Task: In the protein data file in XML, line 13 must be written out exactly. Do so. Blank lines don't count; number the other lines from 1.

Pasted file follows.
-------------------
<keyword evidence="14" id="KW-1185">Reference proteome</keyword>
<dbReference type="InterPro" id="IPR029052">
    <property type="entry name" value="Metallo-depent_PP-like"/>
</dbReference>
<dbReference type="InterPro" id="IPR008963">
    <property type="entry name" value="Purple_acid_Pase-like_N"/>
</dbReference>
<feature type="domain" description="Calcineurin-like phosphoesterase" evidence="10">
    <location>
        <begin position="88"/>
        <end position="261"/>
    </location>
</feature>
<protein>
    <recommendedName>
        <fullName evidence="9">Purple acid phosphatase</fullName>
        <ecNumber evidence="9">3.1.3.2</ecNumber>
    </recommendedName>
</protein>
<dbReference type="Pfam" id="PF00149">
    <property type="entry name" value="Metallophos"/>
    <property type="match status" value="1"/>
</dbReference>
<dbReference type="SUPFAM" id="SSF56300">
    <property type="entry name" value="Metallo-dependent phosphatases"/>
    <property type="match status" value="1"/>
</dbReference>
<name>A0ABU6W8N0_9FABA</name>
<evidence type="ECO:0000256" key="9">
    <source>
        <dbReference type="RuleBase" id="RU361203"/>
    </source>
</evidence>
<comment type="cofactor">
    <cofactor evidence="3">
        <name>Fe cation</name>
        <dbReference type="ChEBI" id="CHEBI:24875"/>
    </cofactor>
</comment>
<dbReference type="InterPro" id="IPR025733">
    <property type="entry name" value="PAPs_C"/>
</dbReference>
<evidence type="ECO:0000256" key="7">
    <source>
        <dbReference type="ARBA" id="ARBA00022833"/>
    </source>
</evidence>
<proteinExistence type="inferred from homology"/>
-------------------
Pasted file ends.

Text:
</feature>